Stillborn Gallery by Axl Barnes

The nine stories collected in Barnes’s Stillborn Gallery make for an almost uniformly bleak, nihilistic deep dive into the horrors of banality, the depths of depression, heavy metal, and suicide. If you’re familiar with Axl Barnes, you shouldn’t be altogether surprised by any of that.
Barnes utilizes almost poetic prose at times, almost exclusively when applied to the most awful of things. He has a knack for painting vivid and breathtaking pictures of things the reader might not want to see, and it makes for a fantastic experience.
There’s a great deal to look forward to, for the discerning reader, from the almost Kafka-esque “Numbskull” to the morbidly romantic “Sunday Exit” in these pages.
For me, “A Perfect Day” sort of sums up the whole experience. We get to witness a day that is going smoothly for our protagonist, a man who has a vacation on the near horizon that he’ll be sharing with a clearly devoted lover. Suddenly he begins fixating on an experience from his childhood, wherein a doctor had to lance an infected wound. This fixation does nothing to spoil his mood–the way I’m about to spoil this single story–but he proceeds to kill himself in a graphic, single-minded act…perhaps because it’s best to leave on a high note.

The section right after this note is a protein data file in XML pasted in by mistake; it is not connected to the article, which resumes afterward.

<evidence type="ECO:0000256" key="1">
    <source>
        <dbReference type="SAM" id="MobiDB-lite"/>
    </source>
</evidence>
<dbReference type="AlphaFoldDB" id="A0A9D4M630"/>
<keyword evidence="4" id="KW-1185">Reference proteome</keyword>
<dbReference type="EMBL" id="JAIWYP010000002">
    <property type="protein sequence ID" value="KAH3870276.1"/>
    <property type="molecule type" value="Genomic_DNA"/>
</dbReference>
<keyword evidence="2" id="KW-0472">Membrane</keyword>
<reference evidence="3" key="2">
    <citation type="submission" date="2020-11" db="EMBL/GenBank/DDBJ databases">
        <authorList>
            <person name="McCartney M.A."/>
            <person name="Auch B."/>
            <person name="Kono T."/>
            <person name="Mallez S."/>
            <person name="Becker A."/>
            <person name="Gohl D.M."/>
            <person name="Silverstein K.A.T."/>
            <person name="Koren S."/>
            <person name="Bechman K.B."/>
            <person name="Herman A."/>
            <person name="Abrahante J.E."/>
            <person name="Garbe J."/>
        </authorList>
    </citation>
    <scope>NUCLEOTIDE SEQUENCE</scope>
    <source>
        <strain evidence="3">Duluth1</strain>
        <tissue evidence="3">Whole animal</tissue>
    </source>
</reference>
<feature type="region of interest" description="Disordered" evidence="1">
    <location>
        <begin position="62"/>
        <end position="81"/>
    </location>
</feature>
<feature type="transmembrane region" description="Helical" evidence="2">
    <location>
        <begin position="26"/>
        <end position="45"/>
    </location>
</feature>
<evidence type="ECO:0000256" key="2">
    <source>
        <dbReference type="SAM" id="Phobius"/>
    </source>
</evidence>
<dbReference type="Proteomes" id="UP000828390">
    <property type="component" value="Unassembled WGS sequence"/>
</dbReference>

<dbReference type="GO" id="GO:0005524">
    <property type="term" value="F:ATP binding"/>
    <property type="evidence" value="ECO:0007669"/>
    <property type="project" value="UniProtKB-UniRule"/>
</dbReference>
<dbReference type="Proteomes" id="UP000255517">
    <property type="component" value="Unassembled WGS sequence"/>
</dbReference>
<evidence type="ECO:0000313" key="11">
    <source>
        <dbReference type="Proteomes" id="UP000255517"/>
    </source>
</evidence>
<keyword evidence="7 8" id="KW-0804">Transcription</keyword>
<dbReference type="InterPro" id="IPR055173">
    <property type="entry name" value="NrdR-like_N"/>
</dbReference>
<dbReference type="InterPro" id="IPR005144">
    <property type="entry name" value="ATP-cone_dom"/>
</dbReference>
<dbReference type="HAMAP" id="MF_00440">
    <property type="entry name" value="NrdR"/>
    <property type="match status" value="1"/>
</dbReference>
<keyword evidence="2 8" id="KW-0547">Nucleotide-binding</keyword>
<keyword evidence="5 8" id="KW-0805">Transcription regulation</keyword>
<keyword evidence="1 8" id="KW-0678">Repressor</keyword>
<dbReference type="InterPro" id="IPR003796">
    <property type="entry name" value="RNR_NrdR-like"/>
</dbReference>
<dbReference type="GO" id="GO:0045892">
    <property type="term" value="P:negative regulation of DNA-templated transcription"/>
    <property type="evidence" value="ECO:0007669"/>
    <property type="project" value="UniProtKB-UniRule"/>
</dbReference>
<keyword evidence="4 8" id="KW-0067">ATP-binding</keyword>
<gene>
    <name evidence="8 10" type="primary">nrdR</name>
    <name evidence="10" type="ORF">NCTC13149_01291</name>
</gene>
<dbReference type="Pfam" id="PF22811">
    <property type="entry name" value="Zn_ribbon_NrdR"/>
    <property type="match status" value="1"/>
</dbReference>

The illustrations provided by Thomas Stetson are captivating, bringing to life a certain grimy, filthy element that flows naturally with the stories provided by Barnes.

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